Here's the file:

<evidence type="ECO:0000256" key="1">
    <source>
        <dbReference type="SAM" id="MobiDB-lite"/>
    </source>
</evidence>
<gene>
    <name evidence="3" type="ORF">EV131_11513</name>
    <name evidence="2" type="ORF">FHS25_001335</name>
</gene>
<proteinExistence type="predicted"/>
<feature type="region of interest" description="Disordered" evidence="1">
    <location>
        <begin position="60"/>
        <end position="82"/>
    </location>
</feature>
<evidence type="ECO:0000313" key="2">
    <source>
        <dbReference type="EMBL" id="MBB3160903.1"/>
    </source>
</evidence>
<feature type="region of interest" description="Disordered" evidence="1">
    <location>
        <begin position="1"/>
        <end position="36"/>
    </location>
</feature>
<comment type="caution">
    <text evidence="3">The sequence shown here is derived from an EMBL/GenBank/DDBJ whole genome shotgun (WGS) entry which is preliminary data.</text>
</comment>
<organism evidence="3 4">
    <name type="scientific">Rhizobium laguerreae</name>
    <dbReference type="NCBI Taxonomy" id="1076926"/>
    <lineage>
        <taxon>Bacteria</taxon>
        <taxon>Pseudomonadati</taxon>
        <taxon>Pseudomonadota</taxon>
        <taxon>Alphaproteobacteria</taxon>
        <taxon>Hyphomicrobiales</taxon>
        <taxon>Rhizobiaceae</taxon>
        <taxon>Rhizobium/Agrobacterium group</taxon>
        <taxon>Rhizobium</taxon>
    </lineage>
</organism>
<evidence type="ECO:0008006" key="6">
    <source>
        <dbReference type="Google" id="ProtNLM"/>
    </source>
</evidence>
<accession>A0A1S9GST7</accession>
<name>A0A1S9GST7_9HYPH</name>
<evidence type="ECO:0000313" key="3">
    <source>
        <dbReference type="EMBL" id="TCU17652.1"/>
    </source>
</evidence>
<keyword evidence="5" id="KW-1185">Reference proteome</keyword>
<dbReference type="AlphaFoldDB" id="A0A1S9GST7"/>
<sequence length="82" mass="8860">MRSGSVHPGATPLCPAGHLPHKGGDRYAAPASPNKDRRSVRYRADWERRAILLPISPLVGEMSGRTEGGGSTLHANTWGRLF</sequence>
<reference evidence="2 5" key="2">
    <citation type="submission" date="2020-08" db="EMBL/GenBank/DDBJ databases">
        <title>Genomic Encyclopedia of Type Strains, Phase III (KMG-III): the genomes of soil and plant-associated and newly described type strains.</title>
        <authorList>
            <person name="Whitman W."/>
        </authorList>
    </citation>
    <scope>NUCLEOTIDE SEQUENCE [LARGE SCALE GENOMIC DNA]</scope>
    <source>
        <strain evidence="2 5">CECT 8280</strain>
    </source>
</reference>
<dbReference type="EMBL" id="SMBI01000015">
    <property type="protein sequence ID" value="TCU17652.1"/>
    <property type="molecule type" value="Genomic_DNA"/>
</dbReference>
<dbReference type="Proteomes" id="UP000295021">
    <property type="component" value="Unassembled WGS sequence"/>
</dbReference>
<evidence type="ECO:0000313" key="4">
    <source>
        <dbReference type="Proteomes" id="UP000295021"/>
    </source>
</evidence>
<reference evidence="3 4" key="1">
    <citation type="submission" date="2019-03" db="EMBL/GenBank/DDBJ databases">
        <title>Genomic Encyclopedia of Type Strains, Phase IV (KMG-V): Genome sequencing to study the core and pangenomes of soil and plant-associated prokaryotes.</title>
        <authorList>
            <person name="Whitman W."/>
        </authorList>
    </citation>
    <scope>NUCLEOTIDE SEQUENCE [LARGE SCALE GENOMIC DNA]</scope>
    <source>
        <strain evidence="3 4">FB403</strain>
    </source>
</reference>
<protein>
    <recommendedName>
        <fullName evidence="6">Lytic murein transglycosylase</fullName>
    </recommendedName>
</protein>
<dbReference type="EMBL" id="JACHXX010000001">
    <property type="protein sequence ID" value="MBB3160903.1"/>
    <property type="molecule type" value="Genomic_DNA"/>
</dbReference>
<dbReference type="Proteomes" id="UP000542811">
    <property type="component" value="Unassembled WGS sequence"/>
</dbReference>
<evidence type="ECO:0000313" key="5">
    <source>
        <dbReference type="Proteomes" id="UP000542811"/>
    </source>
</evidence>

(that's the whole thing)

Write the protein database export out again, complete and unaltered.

<evidence type="ECO:0000256" key="1">
    <source>
        <dbReference type="SAM" id="MobiDB-lite"/>
    </source>
</evidence>
<gene>
    <name evidence="3" type="ORF">EV131_11513</name>
    <name evidence="2" type="ORF">FHS25_001335</name>
</gene>
<proteinExistence type="predicted"/>
<feature type="region of interest" description="Disordered" evidence="1">
    <location>
        <begin position="60"/>
        <end position="82"/>
    </location>
</feature>
<evidence type="ECO:0000313" key="2">
    <source>
        <dbReference type="EMBL" id="MBB3160903.1"/>
    </source>
</evidence>
<feature type="region of interest" description="Disordered" evidence="1">
    <location>
        <begin position="1"/>
        <end position="36"/>
    </location>
</feature>
<comment type="caution">
    <text evidence="3">The sequence shown here is derived from an EMBL/GenBank/DDBJ whole genome shotgun (WGS) entry which is preliminary data.</text>
</comment>
<organism evidence="3 4">
    <name type="scientific">Rhizobium laguerreae</name>
    <dbReference type="NCBI Taxonomy" id="1076926"/>
    <lineage>
        <taxon>Bacteria</taxon>
        <taxon>Pseudomonadati</taxon>
        <taxon>Pseudomonadota</taxon>
        <taxon>Alphaproteobacteria</taxon>
        <taxon>Hyphomicrobiales</taxon>
        <taxon>Rhizobiaceae</taxon>
        <taxon>Rhizobium/Agrobacterium group</taxon>
        <taxon>Rhizobium</taxon>
    </lineage>
</organism>
<evidence type="ECO:0008006" key="6">
    <source>
        <dbReference type="Google" id="ProtNLM"/>
    </source>
</evidence>
<accession>A0A1S9GST7</accession>
<name>A0A1S9GST7_9HYPH</name>
<evidence type="ECO:0000313" key="3">
    <source>
        <dbReference type="EMBL" id="TCU17652.1"/>
    </source>
</evidence>
<keyword evidence="5" id="KW-1185">Reference proteome</keyword>
<dbReference type="AlphaFoldDB" id="A0A1S9GST7"/>
<sequence length="82" mass="8860">MRSGSVHPGATPLCPAGHLPHKGGDRYAAPASPNKDRRSVRYRADWERRAILLPISPLVGEMSGRTEGGGSTLHANTWGRLF</sequence>
<reference evidence="2 5" key="2">
    <citation type="submission" date="2020-08" db="EMBL/GenBank/DDBJ databases">
        <title>Genomic Encyclopedia of Type Strains, Phase III (KMG-III): the genomes of soil and plant-associated and newly described type strains.</title>
        <authorList>
            <person name="Whitman W."/>
        </authorList>
    </citation>
    <scope>NUCLEOTIDE SEQUENCE [LARGE SCALE GENOMIC DNA]</scope>
    <source>
        <strain evidence="2 5">CECT 8280</strain>
    </source>
</reference>
<dbReference type="EMBL" id="SMBI01000015">
    <property type="protein sequence ID" value="TCU17652.1"/>
    <property type="molecule type" value="Genomic_DNA"/>
</dbReference>
<dbReference type="Proteomes" id="UP000295021">
    <property type="component" value="Unassembled WGS sequence"/>
</dbReference>
<evidence type="ECO:0000313" key="4">
    <source>
        <dbReference type="Proteomes" id="UP000295021"/>
    </source>
</evidence>
<reference evidence="3 4" key="1">
    <citation type="submission" date="2019-03" db="EMBL/GenBank/DDBJ databases">
        <title>Genomic Encyclopedia of Type Strains, Phase IV (KMG-V): Genome sequencing to study the core and pangenomes of soil and plant-associated prokaryotes.</title>
        <authorList>
            <person name="Whitman W."/>
        </authorList>
    </citation>
    <scope>NUCLEOTIDE SEQUENCE [LARGE SCALE GENOMIC DNA]</scope>
    <source>
        <strain evidence="3 4">FB403</strain>
    </source>
</reference>
<protein>
    <recommendedName>
        <fullName evidence="6">Lytic murein transglycosylase</fullName>
    </recommendedName>
</protein>
<dbReference type="EMBL" id="JACHXX010000001">
    <property type="protein sequence ID" value="MBB3160903.1"/>
    <property type="molecule type" value="Genomic_DNA"/>
</dbReference>
<dbReference type="Proteomes" id="UP000542811">
    <property type="component" value="Unassembled WGS sequence"/>
</dbReference>
<evidence type="ECO:0000313" key="5">
    <source>
        <dbReference type="Proteomes" id="UP000542811"/>
    </source>
</evidence>